Back in the 20th century, when the Boston Celtics and Los Angeles Lakers last faced off in the NBA Finals, Jack Nicholson sat courtside, his omnipresent sunglasses snug on his face.
Twenty-one years later, little else beyond Nicholson’s presence and his trademark shades will be the same when the teams do battle.
There are the obvious differences, to be sure: players no longer wear short shorts, and at least one, Kobe Bryant, will pull a sleeve onto his arm (hard to imagine the trash-talking Larry Bird doing that). The temperature in the visitors’ locker room in Boston will most likely be acceptable, not stifling. And the Walton on the floor will be Luke, not Bill.
But the most dramatic changes are visible on the business side of the game.
Start with the players. Bryant, the highest-paid athlete on the Lakers and the NBA MVP, earns about $16 million in endorsements and nearly $20 million in salary. That Lakers’ paycheck is more than double what the entire team was paid during their 1987 championship year. Magic Johnson, the highest-paid player on that squad as well as the year’s MVP, earned about $2.5 million in salary and less in endorsements.
Boston star Kevin Garnett pulls down more than $23 million in salary and millions in endorsement income, a number guaranteed to soar with an NBA title. Bird earned less than $2 million in salary during the 1986-87 season and, considering his stature on the court, was barely on the map in endorsement income.
The arenas have changed. The Garden exists in name only, replaced by TD Banknorth Garden, offering 18,624 seats compared to the old arena’s 14,000-plus. It boasts a slew of luxury suites its predecessor lacked. The sole Garden View Suite has been rented for $15,000 in the playoffs, according to the Boston Herald, a number sure to rise for the potential four championship games in Boston.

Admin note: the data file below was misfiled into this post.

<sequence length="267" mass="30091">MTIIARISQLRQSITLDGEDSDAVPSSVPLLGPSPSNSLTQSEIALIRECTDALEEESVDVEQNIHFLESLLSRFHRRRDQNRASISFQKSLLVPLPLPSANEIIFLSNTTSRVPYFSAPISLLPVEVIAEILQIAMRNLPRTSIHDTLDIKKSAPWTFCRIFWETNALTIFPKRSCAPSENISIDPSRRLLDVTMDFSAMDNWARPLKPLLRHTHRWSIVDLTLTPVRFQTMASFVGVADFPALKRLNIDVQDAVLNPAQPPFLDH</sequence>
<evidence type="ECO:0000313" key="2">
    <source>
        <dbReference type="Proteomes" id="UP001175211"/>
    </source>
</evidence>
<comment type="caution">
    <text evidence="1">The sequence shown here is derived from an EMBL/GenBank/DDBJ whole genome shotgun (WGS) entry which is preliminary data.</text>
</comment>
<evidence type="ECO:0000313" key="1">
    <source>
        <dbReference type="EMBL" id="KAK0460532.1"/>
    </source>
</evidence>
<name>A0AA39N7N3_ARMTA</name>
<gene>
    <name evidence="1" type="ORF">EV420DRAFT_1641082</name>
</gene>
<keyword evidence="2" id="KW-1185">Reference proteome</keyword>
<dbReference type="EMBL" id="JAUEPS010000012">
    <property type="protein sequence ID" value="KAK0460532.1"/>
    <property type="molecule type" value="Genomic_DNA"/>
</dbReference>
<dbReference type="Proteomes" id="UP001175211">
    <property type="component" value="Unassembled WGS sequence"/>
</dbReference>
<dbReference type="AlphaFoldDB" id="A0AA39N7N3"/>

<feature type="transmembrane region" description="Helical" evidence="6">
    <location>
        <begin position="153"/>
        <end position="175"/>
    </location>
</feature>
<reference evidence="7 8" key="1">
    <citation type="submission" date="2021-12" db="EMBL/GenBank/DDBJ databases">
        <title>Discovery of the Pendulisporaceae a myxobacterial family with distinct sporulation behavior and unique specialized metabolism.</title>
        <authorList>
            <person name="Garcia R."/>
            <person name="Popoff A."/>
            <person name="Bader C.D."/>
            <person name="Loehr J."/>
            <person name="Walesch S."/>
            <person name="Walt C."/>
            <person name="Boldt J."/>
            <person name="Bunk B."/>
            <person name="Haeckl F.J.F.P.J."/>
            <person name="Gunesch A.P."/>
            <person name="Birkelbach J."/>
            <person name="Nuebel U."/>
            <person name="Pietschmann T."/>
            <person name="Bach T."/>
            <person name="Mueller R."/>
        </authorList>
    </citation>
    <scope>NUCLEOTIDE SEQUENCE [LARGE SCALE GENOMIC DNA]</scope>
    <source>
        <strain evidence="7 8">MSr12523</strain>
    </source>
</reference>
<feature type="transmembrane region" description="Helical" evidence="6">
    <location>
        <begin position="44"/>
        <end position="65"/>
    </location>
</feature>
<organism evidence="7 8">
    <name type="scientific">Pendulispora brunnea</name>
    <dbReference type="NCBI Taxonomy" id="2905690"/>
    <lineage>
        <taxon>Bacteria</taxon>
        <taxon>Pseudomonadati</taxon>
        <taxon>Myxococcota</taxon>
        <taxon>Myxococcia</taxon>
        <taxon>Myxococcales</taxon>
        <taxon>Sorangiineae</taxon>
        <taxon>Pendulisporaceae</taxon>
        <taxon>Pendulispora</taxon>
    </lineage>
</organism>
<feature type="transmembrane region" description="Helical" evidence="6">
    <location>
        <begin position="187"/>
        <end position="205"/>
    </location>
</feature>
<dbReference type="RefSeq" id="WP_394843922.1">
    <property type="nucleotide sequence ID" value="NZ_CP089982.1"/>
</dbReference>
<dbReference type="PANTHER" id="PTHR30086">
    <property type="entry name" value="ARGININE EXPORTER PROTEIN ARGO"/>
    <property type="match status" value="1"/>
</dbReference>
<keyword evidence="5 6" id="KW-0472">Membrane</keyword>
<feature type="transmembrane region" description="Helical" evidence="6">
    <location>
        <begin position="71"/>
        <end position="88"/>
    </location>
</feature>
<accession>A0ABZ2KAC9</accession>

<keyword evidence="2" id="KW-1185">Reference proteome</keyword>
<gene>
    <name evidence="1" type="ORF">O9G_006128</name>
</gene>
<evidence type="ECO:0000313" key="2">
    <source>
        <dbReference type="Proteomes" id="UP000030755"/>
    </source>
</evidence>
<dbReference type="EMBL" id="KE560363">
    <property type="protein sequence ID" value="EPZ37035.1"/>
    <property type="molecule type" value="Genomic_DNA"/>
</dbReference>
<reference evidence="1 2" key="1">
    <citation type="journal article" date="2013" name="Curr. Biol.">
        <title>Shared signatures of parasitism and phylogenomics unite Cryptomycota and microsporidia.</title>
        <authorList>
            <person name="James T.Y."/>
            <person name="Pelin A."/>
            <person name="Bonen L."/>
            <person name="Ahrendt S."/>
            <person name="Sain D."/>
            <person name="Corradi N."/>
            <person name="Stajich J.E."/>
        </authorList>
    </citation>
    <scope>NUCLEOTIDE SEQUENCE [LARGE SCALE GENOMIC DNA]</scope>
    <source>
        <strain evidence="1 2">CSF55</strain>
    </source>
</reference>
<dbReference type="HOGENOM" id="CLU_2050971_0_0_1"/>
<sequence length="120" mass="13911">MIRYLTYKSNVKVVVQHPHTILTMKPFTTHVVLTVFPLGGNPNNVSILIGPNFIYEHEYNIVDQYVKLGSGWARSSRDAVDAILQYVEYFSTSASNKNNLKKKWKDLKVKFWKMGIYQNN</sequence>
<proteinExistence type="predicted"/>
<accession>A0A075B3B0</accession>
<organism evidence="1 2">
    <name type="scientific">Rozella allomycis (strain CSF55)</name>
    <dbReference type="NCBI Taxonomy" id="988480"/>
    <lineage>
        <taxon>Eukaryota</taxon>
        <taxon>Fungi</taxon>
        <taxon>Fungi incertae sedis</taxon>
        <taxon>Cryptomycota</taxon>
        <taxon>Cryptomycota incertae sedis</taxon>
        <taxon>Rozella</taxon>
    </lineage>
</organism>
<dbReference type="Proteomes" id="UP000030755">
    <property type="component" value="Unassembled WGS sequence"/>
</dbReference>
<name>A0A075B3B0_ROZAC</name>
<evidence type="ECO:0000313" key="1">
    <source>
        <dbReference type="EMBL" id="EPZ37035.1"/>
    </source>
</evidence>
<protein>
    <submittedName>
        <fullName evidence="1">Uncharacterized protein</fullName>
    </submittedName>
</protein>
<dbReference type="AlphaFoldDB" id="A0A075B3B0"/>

Across the country, the Staples Center is a far cry from the drab (if supposedly Fabulous) Forum. Opened in 1999, the 18,997-seat venue offers nearly 3,000 more seats than the Inglewood venue – and the average ticket price at Staples is the highest in the league, approaching $90.
The cost of a ticket to the NBA Finals has soared since ’87. In Los Angeles, the face value of a seat in the 100 level at mid-court today is $365. Tickets in Boston range from $30-$3,200. Thanks to the introduction of the Internet, the secondary-ticket market has sent big-game prices into the stratosphere. On stubhub.com this weekend, a courtside seat (TD Banknorth Garden offers 122) to Game 1 cost as much as $8,000. That’s a bargain compared to Game 3 in Los Angeles, where a courtside seat was offered for $28,573.
Amid all this, franchise valuations are at record highs. Forbes reports the Celtics are worth $391 million; a decade ago, they weren’t even worth half as much at $176 million and were likely in eight figures during the ’87 matchup. The story for the Lakers is even better: a $560 million price tag these days.
As the two teams soar in value like a James Worthy dunk, the growth of the NBA since that ’87 campaign has also been impressive.
Aided in part by NBA.com – which didn’t exist two decades ago – and the increase in foreign-born players, the fan base has jumped globally. Overall game attendance, which reached 12.6 million during the 1986-87 season, has rocketed past 20 million.
Television income is enormous. The eight-year pact with ABC/ESPN and TNT which begins this fall is worth more than $900 million a year to the league. The CBS deal during the 1980s was nowhere in the neighborhood.
The boom has inflated the price of commercials. During the 2007 NBA Finals, the average cost of a 30-second commercial was $389,000, according to TNS Media Intelligence. It didn’t even reach six figures in '87.
Despite those numbers, ratings have taken a big hit during the same period. About 24 million viewers per game watched the 1987 NBA Finals between the Celtics and the Lakers. Despite a population increase in the U.S. in the past two decades, the NBA Finals drew only about 9 million per game in 2007, according to Nielsen.
But those numbers are poised to reverse. This year’s best-of-seven series promises to be the most-watched Finals matchup since Michael Jordan swished game-winning shots for the Chicago Bulls. Nothing could please the NBA more than this battle, which will draw in a slew of casual fans. It also arrives at a relatively barren time in the sports landscape, with only the Belmont horse race and golf’s U.S. Open as any sort of competition for the attention of sports fans and the media.
So Jack will be back in his front-row seat. Sure, it’ll cost a little bit more than when Magic Johnson joined the Lakers. Then, $15 bought a ticket courtside during the regular season; for this year’s NBA Finals, it’s $3,700. But no doubt Nicholson will handle the truth that this historic rivalry is worth the cost.